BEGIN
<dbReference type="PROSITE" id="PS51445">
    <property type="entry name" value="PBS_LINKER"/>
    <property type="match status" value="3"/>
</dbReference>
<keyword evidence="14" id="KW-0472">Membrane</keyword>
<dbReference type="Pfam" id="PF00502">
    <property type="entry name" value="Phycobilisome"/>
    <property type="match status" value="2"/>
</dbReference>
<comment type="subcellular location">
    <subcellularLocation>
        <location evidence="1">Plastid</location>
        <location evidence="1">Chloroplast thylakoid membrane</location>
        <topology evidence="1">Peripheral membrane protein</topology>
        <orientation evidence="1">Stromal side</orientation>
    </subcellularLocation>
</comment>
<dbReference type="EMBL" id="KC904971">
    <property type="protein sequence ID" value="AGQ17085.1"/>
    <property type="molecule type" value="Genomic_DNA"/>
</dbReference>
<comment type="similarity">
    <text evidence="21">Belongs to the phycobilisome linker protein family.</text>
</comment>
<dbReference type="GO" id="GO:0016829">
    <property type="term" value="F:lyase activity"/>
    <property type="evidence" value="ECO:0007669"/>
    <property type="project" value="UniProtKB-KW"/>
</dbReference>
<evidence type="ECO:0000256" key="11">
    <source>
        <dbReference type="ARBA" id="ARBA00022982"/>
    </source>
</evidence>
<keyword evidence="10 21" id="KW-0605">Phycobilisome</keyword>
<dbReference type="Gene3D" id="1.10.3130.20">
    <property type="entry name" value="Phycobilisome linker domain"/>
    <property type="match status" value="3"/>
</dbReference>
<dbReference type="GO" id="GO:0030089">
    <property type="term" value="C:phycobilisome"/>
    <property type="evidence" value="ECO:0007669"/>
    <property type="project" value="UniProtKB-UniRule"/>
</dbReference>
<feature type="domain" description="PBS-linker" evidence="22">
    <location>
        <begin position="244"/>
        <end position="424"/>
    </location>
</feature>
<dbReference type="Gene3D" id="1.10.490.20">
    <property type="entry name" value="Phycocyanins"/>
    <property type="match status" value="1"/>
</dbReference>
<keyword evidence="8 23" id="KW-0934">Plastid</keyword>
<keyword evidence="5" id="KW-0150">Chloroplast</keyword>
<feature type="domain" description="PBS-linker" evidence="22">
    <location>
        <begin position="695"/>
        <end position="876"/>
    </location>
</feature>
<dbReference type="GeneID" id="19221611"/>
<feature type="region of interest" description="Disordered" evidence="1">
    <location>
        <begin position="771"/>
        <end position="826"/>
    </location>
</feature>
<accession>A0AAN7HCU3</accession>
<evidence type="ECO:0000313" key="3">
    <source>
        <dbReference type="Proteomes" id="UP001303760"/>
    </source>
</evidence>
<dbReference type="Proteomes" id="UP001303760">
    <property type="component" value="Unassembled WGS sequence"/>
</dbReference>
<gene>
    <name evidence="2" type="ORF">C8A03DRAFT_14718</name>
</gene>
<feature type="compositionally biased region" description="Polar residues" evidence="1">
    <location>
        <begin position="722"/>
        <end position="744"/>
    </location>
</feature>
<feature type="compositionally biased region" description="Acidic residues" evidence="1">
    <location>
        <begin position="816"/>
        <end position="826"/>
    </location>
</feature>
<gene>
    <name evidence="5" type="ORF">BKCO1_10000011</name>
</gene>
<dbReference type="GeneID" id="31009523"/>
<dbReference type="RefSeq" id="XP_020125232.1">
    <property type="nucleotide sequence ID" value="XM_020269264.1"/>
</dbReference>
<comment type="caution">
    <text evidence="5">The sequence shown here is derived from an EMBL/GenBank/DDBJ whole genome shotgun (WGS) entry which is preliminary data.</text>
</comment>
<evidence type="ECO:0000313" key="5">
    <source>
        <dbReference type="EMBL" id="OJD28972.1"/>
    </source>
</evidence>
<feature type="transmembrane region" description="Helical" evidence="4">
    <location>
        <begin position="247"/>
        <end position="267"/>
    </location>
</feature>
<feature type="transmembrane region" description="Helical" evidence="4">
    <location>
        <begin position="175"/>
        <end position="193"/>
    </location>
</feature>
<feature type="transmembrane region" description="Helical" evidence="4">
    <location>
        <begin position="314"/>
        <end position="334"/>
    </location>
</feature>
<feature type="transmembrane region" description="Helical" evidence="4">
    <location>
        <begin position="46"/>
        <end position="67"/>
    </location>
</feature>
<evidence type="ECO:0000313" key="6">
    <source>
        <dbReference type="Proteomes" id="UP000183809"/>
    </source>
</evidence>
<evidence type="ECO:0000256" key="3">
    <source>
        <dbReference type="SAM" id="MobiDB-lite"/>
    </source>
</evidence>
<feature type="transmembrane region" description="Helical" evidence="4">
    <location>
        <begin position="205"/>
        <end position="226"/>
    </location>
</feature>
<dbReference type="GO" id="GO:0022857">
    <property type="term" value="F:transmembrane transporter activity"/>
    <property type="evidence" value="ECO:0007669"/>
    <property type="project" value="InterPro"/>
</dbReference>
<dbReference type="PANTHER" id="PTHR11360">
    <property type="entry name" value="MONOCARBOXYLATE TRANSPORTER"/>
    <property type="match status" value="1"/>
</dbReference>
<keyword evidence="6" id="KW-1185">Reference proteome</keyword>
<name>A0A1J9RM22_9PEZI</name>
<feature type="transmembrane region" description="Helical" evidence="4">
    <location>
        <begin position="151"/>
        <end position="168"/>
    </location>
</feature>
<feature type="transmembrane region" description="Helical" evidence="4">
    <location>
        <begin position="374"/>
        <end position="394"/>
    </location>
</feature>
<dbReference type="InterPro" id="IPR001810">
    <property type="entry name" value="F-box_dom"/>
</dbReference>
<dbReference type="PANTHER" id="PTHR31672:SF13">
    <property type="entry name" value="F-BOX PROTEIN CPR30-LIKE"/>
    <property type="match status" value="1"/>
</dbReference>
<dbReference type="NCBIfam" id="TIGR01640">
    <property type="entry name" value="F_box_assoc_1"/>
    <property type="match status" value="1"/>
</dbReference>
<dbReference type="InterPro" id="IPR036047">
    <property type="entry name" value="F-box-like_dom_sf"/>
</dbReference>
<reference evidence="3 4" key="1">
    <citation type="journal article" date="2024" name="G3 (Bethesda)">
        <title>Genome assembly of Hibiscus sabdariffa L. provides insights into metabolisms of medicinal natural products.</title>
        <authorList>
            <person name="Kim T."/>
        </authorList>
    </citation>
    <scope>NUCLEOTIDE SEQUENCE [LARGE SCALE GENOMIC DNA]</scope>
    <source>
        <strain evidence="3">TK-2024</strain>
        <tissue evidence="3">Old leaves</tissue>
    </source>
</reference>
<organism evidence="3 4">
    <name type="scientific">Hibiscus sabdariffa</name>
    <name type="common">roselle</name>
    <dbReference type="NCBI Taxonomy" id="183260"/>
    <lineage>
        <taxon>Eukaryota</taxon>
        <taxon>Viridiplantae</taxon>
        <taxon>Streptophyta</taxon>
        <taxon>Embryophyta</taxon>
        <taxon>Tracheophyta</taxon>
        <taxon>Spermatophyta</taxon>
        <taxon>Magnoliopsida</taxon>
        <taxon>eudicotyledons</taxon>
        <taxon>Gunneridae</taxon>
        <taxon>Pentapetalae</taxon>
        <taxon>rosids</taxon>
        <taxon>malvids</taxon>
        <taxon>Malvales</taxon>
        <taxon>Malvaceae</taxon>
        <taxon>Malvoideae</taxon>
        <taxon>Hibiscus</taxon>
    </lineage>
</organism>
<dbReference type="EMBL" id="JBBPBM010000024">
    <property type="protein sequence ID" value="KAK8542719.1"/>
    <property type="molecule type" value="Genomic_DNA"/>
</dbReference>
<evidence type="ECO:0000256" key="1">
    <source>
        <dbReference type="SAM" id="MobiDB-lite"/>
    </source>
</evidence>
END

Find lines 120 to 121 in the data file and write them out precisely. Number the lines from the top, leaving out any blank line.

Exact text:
</feature>
<feature type="transmembrane region" description="Helical" evidence="4">